It seems appropriate — on the 60th anniversary of the liberation of Auschwitz — to talk about a film I watched the other night. Holocaust - A Music Memorial Film from Auschwitz interspersed interviews with people who had been forced to play music while imprisoned in Auschwitz and photographs from the time, with performances of various pieces of classical music within the camp and buildings themselves. It might sound like an odd idea, perhaps even rather disrespectful, but that isn't the way it came across. Mr. Bsag commented at one point that it was like a musical exorcism, and perhaps it was. Certainly, music was corrupted and perverted there; people were forced to play marches and jolly little pieces while their fellow humans were marched off to the gas chambers. Playing beautiful pieces of music — some of which were composed in response to the Holocaust seemed a good way to remember and pay respect to those who died or were scarred by their experiences there.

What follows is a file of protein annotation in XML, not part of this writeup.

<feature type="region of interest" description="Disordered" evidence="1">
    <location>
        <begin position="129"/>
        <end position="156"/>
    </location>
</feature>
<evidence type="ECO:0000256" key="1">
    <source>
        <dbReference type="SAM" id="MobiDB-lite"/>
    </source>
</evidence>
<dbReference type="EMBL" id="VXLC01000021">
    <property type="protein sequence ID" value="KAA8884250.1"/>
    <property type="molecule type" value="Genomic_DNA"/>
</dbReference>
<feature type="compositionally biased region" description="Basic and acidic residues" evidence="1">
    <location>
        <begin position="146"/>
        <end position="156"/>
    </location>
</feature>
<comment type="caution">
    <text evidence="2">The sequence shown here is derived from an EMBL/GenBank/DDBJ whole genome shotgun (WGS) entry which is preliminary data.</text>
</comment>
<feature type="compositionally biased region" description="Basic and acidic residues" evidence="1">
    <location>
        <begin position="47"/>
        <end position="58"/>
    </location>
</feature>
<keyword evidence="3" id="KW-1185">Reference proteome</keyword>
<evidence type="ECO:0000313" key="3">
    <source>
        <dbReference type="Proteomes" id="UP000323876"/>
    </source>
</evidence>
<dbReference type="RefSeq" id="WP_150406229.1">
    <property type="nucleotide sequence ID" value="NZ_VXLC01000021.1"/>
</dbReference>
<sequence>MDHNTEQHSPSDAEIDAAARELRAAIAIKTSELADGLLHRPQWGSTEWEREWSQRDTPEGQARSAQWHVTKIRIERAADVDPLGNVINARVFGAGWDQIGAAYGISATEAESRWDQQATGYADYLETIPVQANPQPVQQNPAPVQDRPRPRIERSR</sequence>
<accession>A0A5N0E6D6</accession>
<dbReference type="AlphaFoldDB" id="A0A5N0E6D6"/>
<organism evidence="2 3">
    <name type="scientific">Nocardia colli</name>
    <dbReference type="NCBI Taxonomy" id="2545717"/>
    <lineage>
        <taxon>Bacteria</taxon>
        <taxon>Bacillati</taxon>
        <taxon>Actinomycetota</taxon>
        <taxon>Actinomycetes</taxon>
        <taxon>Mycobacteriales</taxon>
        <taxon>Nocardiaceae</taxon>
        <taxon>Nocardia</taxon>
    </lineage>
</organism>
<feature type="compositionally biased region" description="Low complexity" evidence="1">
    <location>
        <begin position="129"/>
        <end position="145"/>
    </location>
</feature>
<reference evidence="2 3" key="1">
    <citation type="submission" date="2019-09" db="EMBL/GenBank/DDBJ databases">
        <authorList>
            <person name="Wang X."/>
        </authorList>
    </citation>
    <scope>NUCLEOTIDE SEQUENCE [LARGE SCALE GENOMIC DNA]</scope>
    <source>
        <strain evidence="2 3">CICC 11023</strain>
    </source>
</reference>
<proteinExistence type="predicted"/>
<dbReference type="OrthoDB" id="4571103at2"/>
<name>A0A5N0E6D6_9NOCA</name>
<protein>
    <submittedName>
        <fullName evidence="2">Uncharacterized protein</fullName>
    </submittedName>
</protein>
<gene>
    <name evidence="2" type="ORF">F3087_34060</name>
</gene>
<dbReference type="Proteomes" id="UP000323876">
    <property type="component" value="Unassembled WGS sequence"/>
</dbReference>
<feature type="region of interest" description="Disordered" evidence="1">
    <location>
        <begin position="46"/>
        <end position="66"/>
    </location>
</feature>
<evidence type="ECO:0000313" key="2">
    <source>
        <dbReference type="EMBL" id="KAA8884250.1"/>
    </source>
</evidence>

As you might expect, it was unbearably moving at times. I'm ashamed to admit that I couldn't watch it all in one go. I had to look away, which is terrible. It isn't much to ask of us that we should be witnesses, 60 years on, but I still couldn't do it.
I don't believe in ghosts (or life after death for that matter), but it was difficult when Cantor Steven Leas was singing a Hebrew lament for the dead (El Male Rachamim) in the women's barracks not to imagine that he was singing directly to the spirits of the women who had once lived in that bleak and dank room. Similarly, when Iva Bittova played the violin and sang a Gypsy Lament in the ruins of one of the many huts where Roma people where housed and then massacred, it felt as if she was sending a message of condolence and hope back in time. The programme ended in a very symbolic way, with Maxim Vengerov playing Bach's Chaconne on the violin while walking out of the camp. Liberation.